How to mentor entrepreneurs by giving useful feedback

In the first of three columns on mentoring business builders, George Coelho looks at the notion of positive and critical feedback.

I am often asked what advice I would give young entrepreneurs as a mentor, and what kinds of networks could possibly help them.

I thought about what I do to help entrepreneurs, the kinds of advice I give them and then distilled this into actual advice for their potential mentors.

It is also a guide for entrepreneurs in their quest for good mentors. If they are not really helping you enough, as an entrepreneur, along some of the lines below, find another mentor!

Tell them it is a good idea

I recently received an email from an entrepreneur I backed 14 years ago when I lived in Silicon Valley. I was pleased to get the message and instantly remembered the successful deal we did.

Nowadays the gentleman in question is a serial entrepreneur and invests in companies himself. But what surprised me was that he said, ‘You have no idea how much your support 13 years ago was crucial to me.’

Well I did believe in him and the idea, even though it was something which hadn’t been done before in emerging markets. Therefore I knew it would work and that he could do it.

I probably had difficulty containing my enthusiasm. But if your face lights up when you see your favourite entrepreneur, you are probably on the right track – and so are they.

So the first lesson is do convey your enthusiasm for a project. There are many naysayers out there and if someone is coming to you for money and/or advice, if you believe in it, you had better become a devotee. Your opinion does make a difference. Even when they have all the confidence in the world, they still need reinforcement. We all do.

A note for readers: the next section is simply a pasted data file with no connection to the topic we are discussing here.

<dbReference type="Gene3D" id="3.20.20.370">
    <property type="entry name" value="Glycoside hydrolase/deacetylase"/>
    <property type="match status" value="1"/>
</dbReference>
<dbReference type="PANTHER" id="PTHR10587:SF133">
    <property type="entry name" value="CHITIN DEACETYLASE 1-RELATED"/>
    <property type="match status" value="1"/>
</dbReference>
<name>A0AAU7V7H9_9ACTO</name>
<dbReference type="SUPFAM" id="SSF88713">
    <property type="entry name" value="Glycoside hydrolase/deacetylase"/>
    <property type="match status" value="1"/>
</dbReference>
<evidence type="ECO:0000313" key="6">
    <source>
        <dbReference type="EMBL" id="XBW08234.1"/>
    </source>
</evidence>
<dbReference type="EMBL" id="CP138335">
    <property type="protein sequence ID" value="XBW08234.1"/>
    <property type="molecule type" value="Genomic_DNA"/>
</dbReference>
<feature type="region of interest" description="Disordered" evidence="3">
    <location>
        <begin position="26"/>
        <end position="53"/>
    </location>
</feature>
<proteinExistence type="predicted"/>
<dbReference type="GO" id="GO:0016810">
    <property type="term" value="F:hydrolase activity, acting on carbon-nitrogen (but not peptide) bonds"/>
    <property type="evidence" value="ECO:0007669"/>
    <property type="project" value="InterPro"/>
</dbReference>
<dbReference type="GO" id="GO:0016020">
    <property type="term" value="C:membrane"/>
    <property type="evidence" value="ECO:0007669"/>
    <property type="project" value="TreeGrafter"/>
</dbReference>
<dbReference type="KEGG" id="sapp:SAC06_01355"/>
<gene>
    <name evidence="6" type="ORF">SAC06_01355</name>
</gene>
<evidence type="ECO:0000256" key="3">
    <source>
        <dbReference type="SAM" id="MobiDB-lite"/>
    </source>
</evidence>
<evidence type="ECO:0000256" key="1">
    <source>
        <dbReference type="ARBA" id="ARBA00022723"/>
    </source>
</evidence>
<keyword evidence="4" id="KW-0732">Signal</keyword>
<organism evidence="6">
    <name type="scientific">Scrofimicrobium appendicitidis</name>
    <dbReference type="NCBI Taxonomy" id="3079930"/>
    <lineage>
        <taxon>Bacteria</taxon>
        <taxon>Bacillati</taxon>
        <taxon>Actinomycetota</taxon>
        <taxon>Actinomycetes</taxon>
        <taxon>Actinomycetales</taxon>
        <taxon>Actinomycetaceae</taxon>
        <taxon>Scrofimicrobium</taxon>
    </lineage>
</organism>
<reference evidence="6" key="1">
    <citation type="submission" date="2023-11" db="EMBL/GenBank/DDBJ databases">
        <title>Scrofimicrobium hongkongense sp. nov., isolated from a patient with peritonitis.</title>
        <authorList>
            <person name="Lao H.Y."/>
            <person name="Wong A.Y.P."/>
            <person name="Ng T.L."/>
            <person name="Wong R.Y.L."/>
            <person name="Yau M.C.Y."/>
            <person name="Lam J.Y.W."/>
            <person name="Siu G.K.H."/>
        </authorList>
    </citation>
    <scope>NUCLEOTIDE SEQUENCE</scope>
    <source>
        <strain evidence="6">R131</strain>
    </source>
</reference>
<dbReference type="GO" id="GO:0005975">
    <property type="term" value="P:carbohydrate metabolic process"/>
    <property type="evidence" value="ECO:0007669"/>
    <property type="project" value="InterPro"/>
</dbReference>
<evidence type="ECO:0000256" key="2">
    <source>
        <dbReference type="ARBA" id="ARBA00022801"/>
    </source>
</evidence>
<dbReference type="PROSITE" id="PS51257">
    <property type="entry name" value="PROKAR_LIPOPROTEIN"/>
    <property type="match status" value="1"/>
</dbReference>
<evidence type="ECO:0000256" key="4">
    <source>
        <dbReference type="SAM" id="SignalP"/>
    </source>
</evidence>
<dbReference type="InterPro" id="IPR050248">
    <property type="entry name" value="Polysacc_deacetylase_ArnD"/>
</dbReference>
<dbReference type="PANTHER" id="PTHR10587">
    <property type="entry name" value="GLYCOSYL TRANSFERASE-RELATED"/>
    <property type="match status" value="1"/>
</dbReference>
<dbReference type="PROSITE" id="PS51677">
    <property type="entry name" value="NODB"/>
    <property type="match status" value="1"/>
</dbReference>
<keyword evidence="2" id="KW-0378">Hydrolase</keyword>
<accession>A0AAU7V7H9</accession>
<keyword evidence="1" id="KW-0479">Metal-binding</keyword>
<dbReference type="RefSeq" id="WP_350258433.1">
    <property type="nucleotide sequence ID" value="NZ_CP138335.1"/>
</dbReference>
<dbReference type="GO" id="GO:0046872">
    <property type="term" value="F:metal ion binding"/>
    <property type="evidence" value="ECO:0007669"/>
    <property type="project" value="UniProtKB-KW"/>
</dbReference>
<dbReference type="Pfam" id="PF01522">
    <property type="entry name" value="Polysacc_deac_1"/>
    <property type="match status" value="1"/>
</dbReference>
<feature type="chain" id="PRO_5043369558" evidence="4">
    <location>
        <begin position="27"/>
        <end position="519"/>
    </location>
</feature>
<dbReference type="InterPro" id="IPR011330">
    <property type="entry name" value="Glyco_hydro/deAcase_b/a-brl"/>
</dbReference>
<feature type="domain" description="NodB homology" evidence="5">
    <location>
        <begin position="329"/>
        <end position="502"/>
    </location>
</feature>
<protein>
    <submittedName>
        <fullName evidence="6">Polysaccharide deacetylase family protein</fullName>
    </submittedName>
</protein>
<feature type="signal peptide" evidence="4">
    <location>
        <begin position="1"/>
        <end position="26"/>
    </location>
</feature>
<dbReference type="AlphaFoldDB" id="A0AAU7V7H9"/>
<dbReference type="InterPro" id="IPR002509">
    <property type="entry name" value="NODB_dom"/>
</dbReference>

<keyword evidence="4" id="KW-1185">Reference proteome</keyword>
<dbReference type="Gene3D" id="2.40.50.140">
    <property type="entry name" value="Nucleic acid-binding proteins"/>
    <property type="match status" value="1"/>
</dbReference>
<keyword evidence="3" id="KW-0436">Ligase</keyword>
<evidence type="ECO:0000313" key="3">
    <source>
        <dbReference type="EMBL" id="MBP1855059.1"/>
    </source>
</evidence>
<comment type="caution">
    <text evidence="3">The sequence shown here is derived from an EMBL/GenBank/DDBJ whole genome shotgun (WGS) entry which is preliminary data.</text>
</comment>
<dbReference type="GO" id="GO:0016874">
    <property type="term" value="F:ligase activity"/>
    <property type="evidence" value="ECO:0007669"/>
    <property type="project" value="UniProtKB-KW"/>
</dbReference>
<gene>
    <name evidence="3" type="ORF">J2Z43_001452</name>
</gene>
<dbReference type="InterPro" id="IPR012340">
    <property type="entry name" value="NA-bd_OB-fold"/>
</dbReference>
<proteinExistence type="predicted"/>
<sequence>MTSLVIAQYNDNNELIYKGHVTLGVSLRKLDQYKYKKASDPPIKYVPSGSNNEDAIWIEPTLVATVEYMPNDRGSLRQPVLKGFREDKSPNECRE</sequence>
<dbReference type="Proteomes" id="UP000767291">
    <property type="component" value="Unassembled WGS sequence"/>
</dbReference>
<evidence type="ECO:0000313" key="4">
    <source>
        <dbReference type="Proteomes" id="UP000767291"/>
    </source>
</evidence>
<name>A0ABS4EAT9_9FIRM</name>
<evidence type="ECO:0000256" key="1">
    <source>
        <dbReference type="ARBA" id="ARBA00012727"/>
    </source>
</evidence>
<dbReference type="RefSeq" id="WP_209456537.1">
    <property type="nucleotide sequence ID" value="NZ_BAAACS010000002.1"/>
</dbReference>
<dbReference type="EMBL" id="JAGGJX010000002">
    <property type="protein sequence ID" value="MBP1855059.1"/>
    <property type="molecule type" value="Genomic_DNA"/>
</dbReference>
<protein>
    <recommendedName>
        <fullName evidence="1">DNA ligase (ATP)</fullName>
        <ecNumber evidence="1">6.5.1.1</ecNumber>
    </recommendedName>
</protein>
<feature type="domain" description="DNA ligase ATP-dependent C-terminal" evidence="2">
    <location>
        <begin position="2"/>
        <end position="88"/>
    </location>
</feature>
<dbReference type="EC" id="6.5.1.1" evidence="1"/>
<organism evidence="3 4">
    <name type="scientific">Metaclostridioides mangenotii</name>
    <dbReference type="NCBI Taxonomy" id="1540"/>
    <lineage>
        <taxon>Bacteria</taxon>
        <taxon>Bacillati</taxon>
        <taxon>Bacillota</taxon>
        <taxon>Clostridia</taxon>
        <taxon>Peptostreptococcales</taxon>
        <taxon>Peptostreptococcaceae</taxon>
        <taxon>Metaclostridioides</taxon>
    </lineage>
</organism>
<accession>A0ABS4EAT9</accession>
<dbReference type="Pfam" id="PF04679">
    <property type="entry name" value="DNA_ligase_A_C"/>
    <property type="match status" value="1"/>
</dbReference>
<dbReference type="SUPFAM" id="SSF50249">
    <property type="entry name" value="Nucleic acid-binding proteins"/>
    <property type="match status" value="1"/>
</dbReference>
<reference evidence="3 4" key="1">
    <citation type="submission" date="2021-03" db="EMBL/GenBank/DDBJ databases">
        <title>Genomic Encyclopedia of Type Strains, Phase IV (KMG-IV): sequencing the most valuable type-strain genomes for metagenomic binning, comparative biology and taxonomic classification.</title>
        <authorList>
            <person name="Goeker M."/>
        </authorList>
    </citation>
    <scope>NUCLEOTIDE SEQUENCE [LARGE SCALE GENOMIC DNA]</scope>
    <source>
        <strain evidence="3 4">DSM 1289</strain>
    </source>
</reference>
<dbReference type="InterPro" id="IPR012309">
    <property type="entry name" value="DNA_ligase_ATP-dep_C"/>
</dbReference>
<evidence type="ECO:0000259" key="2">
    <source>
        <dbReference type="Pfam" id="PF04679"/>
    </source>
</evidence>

Give straight feedback

The counterpoint to telling them it’s a good idea is to tell them when it is not and, if possible, how to fix it. Entrepreneurs are coming to you for feedback, given that they think you have the experience to tell them if and how the deal will work, who the competition might be, where to take the idea strategically and how to raise funding.

If you don’t think the idea makes sense, by all means please tell them. There is nothing worse than hoping they will learn it the hard way; they will have plenty of knocks regardless. The whole idea of giving advice is so that they can skip a few steps and advance the business faster with your help. There is nothing kind in bringing them around to the truth slowly. Young people can take it, they’re resilient.

And if they think you’ve got it wrong, let them defend the idea and convince you. Entrepreneurs need practice so let them rehearse the pitch on you rather than on that one important VC meeting which may be the difference between glory and failure.

I recently helped mentor someone where I am not an investor and he asked how long he should stick to his (excellent) idea if he can’t get funding, given that the funding market is particularly difficult. I told him he should not contemplate shelving the idea until he knocks on every last door possible and then proceeded to give him a few more ideas of doors to knock on. The time to give up is not before the business is started.

In another case an excellent young entrepreneur I knew turned up one day with some geezer in tow. I immediately set about rounding on the geezer (who became annoyed, much to my delight) and then later told my young friend to dump the guy, which happened soon after. Mission accomplished. The guy would have sucked all the energy out of my young friend. The lesson to this: protect your entrepreneurs fervently.

Part II – Mentoring entrepreneurs through sleight of hand

Related Topics

Business mentoring